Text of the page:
There was no agreement in Brussels on May 28 on the financing of the EU’s common agricultural policy. Ministers representing member states want less accountability, and MEPs want more ecology.
The European Council announced on May 28 that MEPs and representatives of the member states had failed to reach an agreement on the new Common Agricultural Policy (CAP) intended to “green” European agriculture from 2023. Talks should resume in June, at a date not yet specified.
Quoted by AFP, the informal body of the Brussels executive chaired by Belgian Charles Michel specifies that after three days of negotiations, “a number of crucial issues remain unresolved”.
A new proposal from European agriculture ministers, meeting in the middle of the week in Brussels, was deemed by MEPs still too far removed from their environmental and social demands.
The Twenty-Seven had approved in October 2020 the reform of the Common Agricultural Policy, with a budget of 387 billion euros for seven years, including 270 billion in direct aid to farmers, but they must imperatively come to an agreement with Parliament European.
But negotiations are stumbling over a key issue, that of “eco-regimes”, the bonuses granted to farmers participating in demanding environmental programs. MEPs are demanding that they represent at least 30% of direct payments to farmers. States have said they are ready to accept a 25% threshold, but blockages also remain on the possible transition period to put it in place.
The ministers also propose to reallocate unused funds on this percentage, to the chagrin of parliamentarians, who fear that this mechanism will lead to less endowment of these eco-regimes. States also want to remain free to define their content while MEPs are calling for their strict supervision and the alignment of national policies with European environmental and climate strategies (Green Pact, organic farming objectives, quantitative reduction of pesticides, etc. ).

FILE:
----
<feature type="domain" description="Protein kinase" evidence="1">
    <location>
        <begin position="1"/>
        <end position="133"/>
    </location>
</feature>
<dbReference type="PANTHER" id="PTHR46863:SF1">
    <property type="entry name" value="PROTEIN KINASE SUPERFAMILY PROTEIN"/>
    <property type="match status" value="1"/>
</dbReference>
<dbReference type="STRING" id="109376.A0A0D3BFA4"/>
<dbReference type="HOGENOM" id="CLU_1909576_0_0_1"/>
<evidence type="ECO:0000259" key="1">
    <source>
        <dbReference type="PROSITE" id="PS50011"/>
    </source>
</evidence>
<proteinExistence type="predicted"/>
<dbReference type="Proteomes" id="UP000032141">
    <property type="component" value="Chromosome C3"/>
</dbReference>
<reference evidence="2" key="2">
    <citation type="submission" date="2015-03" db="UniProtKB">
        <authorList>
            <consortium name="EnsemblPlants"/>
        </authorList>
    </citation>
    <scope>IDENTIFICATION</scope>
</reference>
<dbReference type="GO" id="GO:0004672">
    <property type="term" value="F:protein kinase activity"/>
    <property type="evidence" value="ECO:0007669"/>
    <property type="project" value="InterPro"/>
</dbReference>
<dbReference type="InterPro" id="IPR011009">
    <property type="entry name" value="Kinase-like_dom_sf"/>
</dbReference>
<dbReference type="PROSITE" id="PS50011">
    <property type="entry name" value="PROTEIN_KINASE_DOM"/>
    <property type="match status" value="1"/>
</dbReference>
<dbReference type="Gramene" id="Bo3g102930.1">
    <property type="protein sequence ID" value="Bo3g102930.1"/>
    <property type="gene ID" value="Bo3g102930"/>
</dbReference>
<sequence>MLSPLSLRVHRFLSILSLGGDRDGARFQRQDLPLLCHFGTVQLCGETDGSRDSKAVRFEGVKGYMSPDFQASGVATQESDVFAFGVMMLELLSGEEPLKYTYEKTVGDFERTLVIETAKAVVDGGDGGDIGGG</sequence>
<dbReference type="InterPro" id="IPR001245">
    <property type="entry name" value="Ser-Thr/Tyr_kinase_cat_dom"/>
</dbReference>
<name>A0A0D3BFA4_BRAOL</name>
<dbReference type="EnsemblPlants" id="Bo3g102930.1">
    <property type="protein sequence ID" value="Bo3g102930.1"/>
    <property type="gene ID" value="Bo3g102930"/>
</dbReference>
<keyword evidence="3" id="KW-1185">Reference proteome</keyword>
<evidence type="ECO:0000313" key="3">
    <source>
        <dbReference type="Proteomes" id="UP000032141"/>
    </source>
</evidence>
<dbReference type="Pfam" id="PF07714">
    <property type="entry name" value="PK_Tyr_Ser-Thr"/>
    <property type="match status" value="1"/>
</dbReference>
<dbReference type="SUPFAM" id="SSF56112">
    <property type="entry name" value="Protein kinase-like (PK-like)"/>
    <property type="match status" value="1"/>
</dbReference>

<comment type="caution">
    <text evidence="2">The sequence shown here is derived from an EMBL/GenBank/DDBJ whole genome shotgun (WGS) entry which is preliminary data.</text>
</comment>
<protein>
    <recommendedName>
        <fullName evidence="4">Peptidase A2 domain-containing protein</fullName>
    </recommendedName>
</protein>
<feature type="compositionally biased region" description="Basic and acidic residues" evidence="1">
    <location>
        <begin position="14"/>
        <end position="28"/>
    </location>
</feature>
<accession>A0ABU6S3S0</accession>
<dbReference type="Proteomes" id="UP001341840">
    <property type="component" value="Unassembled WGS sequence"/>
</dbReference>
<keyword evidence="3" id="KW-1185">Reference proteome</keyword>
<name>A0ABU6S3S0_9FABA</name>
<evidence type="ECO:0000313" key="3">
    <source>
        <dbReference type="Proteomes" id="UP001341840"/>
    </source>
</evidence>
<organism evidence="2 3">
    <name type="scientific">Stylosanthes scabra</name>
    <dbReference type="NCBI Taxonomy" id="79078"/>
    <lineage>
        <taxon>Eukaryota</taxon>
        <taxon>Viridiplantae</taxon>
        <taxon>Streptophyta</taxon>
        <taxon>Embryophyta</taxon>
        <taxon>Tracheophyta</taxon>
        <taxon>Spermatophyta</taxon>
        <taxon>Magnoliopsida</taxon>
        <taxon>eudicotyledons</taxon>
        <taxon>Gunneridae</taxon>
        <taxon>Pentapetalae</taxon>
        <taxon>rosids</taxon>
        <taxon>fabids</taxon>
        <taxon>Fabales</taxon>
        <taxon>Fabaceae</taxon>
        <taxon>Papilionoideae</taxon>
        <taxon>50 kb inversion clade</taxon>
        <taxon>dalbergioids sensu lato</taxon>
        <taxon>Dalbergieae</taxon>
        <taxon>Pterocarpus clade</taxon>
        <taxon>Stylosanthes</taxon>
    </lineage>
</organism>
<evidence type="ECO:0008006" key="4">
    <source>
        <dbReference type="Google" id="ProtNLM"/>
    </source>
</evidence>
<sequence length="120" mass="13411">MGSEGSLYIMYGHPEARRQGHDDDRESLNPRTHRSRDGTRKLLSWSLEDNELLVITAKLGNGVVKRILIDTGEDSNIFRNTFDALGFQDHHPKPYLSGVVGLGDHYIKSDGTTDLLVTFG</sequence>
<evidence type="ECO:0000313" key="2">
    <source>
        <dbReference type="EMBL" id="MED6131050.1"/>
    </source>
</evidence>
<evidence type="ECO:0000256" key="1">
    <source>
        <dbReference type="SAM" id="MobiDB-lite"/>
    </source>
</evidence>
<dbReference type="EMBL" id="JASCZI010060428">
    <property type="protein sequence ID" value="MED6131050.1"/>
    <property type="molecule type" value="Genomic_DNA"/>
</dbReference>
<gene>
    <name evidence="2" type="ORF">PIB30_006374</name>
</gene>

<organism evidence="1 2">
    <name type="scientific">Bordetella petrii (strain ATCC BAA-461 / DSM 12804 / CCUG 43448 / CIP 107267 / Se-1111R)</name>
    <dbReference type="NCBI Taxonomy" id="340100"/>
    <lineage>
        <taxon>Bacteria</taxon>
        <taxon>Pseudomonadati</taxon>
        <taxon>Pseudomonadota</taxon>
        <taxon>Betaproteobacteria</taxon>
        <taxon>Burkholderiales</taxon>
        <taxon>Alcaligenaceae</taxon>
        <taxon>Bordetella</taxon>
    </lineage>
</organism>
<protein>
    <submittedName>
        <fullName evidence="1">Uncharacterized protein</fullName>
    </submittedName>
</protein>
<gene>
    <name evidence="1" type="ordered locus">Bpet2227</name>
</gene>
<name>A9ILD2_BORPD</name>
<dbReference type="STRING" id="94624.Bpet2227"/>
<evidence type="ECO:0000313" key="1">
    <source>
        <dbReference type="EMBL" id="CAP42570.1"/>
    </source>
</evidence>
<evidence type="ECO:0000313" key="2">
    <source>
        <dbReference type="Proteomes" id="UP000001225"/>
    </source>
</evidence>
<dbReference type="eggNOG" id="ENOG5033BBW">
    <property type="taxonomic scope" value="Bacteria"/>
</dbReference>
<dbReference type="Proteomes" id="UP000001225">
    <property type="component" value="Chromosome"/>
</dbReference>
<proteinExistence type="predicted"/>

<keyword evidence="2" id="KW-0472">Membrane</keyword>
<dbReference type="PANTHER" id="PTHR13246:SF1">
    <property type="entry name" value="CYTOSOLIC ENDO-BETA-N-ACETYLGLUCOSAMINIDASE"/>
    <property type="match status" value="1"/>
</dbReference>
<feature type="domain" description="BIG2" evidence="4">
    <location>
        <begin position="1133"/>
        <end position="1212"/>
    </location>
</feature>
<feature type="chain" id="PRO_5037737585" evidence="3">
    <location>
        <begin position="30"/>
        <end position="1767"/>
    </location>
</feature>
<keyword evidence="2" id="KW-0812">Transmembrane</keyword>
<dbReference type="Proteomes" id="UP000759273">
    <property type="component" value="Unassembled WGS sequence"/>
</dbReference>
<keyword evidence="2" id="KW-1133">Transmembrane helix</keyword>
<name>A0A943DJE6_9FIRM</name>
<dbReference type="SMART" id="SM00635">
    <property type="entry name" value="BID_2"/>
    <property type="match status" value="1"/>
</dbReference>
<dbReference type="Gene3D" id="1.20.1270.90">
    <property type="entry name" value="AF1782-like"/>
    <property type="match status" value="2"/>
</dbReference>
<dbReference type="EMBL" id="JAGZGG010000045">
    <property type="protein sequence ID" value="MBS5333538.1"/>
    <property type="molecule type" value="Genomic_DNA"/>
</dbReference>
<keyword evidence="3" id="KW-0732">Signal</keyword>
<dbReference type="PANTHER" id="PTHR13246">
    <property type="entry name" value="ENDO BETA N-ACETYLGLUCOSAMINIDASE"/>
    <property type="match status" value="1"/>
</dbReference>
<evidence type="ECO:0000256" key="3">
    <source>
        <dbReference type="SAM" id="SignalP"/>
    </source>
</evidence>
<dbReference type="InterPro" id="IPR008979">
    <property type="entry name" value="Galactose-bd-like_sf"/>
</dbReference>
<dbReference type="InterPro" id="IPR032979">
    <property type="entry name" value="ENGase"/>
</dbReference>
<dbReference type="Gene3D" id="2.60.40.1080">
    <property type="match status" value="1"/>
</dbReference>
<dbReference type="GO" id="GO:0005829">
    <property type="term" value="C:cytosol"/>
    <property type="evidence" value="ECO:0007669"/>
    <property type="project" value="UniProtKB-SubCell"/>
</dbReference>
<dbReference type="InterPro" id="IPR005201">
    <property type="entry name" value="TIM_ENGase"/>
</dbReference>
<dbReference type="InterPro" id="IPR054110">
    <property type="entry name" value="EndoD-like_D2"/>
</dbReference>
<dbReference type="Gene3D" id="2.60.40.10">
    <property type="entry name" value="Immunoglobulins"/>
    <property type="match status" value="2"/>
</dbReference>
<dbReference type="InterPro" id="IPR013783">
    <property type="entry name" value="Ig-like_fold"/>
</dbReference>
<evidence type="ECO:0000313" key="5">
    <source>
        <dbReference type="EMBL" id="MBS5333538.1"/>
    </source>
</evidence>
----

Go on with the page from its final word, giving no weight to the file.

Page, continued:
“Economic sustainability” vs “environmental sustainability”
“We want to conclude an agreement, but not at any price”, explained on the morning of May 28 the Portuguese Minister Maria do Céu Antunes, who negotiates on behalf of the States. As for her German counterpart Julia Klöckner, she believes that “farmers should not be buried in bureaucracy”.
Green MEP Martin Häusling denounces a “radicalization of the position” of ministers. But his French counterpart, Anne Sander, negotiator of the Parliament and member of the EPP group, seems to agree with the reluctant ministers, declaring: “Everyone must show responsibility, without economic sustainability (of farmers’ incomes), no environmental and climate sustainability . “
Finally, the States also refuse to make subsidies to farmers conditional on compliance with social standards.
Copa-Cogeca, a powerful federation of majority European agricultural unions, is alarmed by the turn of the debates. Its president, the French pig breeder Christiane Lambert, who also heads the National Federation of Farmers’ Unions (FNSEA), believes that “with a continued decline in income and stiff international competition, farmers will have a hard time to implement these major environmental requirements. ”